Microsoft is facing a warranted class-action law suit after they reported record Xbox Live sales in December. In the suit filed on January 4, Texas gamers, Keith Kay, Orlando Perez, and Shannon Smith, claim that they, along with millions of other Xbox Live subscribers suffered over 5$ Million in damages. A little background: the surge in Xbox Live subscribers over the holidays caused major problems on Microsoft’s gaming servers, causing lost/failed connections, slow game play, and feature loss, among other issues. So, why take on the behemoth of a company for only few weeks of having to spend some time outdoors? The four gamers’ consumer fraud lawyer, Jason Gibson, who boasts a perfect record in court, explained to MTV.com:
“These are not guys looking to get rich… They are in their late 20s and 30s. They are college-educated. These are not young kids who just turned 18 and [want] to sue for the fun of it. This is, to them, a real issue… They can’t get their complaints addressed by a company like Microsoft, the only way to get their attention is in numbers… What they would like to see is Microsoft fix the problem… They’d like to be reimbursed for the money they spent when they haven’t received the service, and hopefully it will make Microsoft do the right thing in the future.”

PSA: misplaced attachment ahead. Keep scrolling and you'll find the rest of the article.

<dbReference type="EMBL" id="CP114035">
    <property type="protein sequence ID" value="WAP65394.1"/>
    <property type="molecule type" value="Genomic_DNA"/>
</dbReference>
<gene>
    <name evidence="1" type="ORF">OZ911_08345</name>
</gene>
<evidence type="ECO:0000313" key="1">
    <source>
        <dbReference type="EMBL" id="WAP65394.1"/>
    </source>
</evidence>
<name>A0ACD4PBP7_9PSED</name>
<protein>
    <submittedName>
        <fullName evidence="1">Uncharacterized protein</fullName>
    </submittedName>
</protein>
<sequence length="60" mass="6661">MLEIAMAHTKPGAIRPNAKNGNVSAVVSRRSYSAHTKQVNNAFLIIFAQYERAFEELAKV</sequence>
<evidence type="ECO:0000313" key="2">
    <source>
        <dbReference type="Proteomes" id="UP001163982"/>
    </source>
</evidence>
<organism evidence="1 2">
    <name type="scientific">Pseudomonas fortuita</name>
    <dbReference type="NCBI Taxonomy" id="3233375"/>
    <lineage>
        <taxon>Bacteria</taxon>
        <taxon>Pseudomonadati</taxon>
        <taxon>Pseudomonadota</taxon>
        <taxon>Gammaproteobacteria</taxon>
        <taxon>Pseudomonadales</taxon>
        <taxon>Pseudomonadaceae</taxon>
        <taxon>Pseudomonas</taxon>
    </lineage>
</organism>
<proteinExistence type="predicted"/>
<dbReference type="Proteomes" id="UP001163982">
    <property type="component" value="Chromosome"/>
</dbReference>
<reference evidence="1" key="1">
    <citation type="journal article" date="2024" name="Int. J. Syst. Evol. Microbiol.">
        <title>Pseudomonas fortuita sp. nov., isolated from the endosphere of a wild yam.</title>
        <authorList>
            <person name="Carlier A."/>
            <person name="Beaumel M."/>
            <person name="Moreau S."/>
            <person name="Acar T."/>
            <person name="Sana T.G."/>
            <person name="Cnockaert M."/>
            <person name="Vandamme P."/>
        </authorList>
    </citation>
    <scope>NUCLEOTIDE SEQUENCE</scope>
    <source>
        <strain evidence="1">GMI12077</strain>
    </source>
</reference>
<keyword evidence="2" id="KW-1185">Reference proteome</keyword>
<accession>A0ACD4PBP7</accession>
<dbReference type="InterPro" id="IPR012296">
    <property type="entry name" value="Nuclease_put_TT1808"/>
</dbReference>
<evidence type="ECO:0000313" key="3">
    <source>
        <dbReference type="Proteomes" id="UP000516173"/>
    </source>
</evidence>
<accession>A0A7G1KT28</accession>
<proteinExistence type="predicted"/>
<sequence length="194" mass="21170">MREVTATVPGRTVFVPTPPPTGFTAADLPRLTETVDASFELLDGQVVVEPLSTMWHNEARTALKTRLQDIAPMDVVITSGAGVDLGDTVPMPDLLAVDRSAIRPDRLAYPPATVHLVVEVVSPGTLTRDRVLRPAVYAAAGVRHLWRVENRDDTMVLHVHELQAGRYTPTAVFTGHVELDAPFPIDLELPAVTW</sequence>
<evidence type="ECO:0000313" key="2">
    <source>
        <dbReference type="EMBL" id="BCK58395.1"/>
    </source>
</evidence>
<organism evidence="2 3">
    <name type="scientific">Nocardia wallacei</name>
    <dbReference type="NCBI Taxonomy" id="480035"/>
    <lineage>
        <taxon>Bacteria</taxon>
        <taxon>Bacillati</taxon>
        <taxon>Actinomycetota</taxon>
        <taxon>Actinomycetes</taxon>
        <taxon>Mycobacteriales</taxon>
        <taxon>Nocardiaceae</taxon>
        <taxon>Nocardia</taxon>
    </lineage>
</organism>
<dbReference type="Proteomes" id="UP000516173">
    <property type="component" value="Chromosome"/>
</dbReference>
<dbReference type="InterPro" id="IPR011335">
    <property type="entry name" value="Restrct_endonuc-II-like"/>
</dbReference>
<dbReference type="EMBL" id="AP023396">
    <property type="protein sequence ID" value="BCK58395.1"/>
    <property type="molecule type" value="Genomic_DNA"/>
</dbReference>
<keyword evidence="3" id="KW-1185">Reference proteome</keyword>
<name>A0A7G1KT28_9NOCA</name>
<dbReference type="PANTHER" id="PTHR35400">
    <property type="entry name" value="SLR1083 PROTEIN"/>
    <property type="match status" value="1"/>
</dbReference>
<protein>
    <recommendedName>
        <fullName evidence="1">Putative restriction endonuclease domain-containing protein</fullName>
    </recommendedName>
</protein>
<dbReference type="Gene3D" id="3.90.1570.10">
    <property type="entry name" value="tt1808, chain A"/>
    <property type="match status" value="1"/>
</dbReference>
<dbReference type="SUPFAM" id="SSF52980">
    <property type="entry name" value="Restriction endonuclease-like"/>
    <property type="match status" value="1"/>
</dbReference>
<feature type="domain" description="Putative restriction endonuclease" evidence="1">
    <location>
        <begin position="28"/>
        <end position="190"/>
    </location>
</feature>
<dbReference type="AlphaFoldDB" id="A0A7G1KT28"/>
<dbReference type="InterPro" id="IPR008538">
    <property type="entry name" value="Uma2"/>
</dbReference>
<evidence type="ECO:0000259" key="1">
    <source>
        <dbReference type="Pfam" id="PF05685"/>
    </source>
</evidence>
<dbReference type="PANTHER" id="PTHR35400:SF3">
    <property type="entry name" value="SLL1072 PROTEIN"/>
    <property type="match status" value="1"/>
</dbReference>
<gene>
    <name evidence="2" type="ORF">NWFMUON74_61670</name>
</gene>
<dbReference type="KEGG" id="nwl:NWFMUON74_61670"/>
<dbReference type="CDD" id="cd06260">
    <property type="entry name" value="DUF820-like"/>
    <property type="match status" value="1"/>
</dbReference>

Microsoft reported that they have lured and snaged over 10 million Live subscribers, mainly due to holiday season sales. Gibson states:
“If they had not anticipated the sales, then they would not have put out that many units of the Xbox to begin with… They take the money for the subscriptions, but they don’t make sure that the service is going to be there… They kind of put the cart before the horse.”
Seems legit enough to me. Since Live went down, I was forced to get off the couch, and where my ass used to be, was nothing but sharp skin and bone, my legs failed to function properly, and all I could think about was destroying armor-plated Halo characters. I think I can get into this suing thing… but not for the money, that’s only a bonus byproduct of my just cause. Microsoft just failed to provide a “service” that they promised me.